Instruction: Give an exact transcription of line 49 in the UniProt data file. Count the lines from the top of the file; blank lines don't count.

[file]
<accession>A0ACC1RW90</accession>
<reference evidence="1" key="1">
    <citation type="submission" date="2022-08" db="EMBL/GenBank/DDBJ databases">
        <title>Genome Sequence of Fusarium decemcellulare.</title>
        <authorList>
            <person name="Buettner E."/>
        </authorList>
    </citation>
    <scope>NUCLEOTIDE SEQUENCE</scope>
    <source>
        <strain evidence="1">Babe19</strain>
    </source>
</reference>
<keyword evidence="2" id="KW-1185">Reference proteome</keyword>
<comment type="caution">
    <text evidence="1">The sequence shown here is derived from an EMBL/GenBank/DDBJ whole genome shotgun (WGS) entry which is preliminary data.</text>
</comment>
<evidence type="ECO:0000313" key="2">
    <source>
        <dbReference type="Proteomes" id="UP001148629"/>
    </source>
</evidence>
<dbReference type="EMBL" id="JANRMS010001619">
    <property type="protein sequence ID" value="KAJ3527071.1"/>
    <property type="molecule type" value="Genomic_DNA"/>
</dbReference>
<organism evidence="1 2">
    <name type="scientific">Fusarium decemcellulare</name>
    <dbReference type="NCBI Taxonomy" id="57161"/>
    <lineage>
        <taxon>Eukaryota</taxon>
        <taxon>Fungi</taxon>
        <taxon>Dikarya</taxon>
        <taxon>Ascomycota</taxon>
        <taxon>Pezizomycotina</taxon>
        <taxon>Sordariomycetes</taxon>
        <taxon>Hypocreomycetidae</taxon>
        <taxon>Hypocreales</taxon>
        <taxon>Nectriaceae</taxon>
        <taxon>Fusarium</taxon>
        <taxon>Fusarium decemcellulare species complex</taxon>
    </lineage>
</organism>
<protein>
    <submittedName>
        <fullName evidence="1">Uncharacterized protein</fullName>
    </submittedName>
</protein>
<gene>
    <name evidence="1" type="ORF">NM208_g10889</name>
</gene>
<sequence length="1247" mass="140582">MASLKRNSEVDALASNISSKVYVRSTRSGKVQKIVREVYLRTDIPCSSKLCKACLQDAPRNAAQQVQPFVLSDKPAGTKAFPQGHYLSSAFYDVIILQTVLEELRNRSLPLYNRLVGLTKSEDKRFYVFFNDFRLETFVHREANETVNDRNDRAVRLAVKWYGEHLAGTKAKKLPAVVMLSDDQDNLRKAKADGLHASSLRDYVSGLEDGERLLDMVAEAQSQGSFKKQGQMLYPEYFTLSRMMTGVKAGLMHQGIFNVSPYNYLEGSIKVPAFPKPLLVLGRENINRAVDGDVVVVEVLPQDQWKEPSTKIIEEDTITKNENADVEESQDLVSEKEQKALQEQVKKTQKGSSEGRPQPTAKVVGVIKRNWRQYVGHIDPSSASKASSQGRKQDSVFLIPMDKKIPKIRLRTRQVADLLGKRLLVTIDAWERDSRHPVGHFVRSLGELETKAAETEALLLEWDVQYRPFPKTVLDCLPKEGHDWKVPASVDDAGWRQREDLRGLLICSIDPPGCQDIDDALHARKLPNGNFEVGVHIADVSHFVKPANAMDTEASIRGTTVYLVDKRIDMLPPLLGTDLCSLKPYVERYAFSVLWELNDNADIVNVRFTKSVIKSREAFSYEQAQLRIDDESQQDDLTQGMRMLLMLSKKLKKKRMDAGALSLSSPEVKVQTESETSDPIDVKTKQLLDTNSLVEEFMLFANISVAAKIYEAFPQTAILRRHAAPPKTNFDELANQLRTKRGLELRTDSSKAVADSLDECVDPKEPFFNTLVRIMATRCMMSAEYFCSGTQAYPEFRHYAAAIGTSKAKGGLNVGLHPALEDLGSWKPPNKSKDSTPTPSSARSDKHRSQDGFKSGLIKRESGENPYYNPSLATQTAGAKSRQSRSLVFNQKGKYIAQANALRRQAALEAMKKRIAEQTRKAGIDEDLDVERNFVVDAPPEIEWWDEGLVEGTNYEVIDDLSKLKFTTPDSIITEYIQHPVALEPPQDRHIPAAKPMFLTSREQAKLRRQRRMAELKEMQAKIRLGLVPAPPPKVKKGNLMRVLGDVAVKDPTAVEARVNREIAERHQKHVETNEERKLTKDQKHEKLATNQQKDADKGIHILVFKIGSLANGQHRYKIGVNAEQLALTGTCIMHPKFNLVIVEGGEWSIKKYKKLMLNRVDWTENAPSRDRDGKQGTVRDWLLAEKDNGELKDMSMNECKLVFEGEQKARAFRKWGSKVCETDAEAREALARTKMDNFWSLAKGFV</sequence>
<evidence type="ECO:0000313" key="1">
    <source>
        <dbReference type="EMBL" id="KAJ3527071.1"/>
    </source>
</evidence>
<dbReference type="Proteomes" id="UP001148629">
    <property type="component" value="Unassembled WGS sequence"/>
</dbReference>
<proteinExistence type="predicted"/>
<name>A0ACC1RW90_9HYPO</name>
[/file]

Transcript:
<gene>